Presenting previously unpublished photographs, interviews with veterans, newly commissioned maps and new translations of Japanese sources, this book freshly examines the key events in the fight for the Pacific.

Detailing the background to the Japanese attack on Pearl Harbor it shows how the decision-makers in Washington, following consultation with the leaders of Britain, Australia and New Zealand, moved to stop Japan from its drive toward Australia by initiating a counterthrust in the Solomon Islands.

It also shows how qualities and character of leadership are crucial to winning wars, detailing how Admiral Ernest J. King managed to commit the Marine Corps to ground action in the South Pacific six months earlier than originally planned, by ignoring the Roosevelt’s commitment to defeat Germany prior to fighting Japan, and by outmaneuvering Gen. Douglas MacArthur for leadership. It also explains how Marines under Maj. Gen. A.A. Vandegrift, despite inadequate logistical support, managed to prevail in the Americans’ first ground campaign of World War II, making Japan’s ultimate defeat inevitable.

In addition to recounting these key events, it traces how censorship and patriotism influenced the reporting of the conflict in America, how Hollywood films further shaped public opinion by portraying the significant events in particular ways, and how certain crucial decisions such as the early bombing raid of Tokyo, and giving Douglas MacArthur command of the war effort in Australia, were "political" rather than "strategic," and were made to foster morale rather than to gain any military advantage.

This book will be of great interest to all students and scholars of Military History, and to all readers with a general interest in World War II, particularly in the conflicts of the Pacific, Pearl Harbor and Guadalcanal.

“Beautifully researched and masterfully told” (Alex Kershaw, New York Times bestselling author of Escape from the Deep), this is the riveting story of the heroic and tragic US submarine force that helped win World War II in the Pacific.

Focusing on the unique stories of three of the war’s top submarines—Silversides, Drum, and Tang—The War Below vividly re-creates the camaraderie, exhilaration, and fear of the brave volunteers who took the fight to the enemy’s coastline in World War II. Award-winning journalist James Scott recounts incredible feats of courage—from an emergency appendectomy performed with kitchen utensils to sailors’ desperate struggle to escape from a flooded submarine—as well as moments of unimaginable tragedy, including an attack on an unmarked enemy freighter carrying 1,800 American prisoners of war.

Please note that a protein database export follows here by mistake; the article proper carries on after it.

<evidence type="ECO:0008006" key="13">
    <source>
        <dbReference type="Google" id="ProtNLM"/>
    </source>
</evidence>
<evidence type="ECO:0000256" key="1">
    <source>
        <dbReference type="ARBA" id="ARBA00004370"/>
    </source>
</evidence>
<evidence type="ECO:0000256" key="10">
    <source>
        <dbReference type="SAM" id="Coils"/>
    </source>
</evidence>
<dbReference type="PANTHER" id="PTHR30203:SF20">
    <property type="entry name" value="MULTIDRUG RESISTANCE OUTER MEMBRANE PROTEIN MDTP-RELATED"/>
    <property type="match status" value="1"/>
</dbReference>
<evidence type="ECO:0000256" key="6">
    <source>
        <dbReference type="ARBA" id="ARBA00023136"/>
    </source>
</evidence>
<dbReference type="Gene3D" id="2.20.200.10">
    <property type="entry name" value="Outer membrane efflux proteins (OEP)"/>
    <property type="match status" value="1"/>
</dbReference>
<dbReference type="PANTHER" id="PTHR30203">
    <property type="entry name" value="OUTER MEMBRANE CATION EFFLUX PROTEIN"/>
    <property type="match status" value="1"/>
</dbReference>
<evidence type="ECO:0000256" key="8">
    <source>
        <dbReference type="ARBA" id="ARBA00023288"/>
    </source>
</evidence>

The casualty rate among submariners topped that of all other military branches. The war claimed almost one out of every five submarines, and a submarine crewman was six times more likely to die than a sailor onboard a surface ship. But this valorous service accomplished its mission; Silversides, Drum, and Tang sank a combined sixty-two freighters, tankers, and transports. The Japanese were so ravaged from the loss of precious supplies that by the war’s end, pilots resorted to suicidal kamikaze missions and hungry civilians ate sawdust while warships had to drop anchor due to lack of fuel. In retaliation, the Japanese often beat, tortured, and starved captured submariners in the atrocious prisoner of war camps.

Based on more than 100 interviews with submarine veterans and thousands of pages of previously unpublished letters and diaries, The War Below lets readers experience the battle for the Pacific as never before.
“This will be a fight against overwhelming odds from which survival cannot be expected. We will do what damage we can.”

With these words, Lieutenant Commander Robert W. Copeland addressed the crew of the destroyer escort USS Samuel B. Roberts on the morning of October 25, 1944, off the Philippine Island of Samar. On the horizon loomed the mightiest ships of the Japanese navy, a massive fleet that represented the last hope of a staggering empire. All that stood between it and Douglas MacArthur’ s vulnerable invasion force were the Roberts and the other small ships of a tiny American flotilla poised to charge into history.

In the tradition of the #1 New York Times bestseller Flags of Our Fathers, James D. Hornfischer paints an unprecedented portrait of the Battle of Samar, a naval engagement unlike any other in U.S. history—and captures with unforgettable intensity the men, the strategies, and the sacrifices that turned certain defeat into a legendary victory.

BONUS: This edition includes an excerpt from James D. Hornfischer's Neptune's Inferno.

Praise for The Last Stand of the Tin Can Sailors

“One of the finest WWII naval action narratives in recent years, this book follows in the footsteps of Flags of Our Fathers. . . . Exalting American sailors and pilots as they richly deserve. . . . Reads like a very good action novel.”—Publishers Weekly

“Reads as fresh as tomorrow's headlines. . . . Hornfischer's captivating narrative uses previously classified documents to reconstruct the epic battle and eyewitness accounts to bring the officers and sailors to life.”—Texas Monthly

“Hornfischer is a powerful stylist whose explanations are clear as well as memorable. . . . A dire survival-at-sea saga.”—Denver Post

“In The Last Stand of the Tin Can Sailors, James Hornfischer drops you right into the middle of this raging battle, with 5-inch guns blazing, torpedoes detonating and Navy fliers dive-bombing. . . . The overall story of the battle is one of American guts, glory and heroic sacrifice.”—Omaha World Herald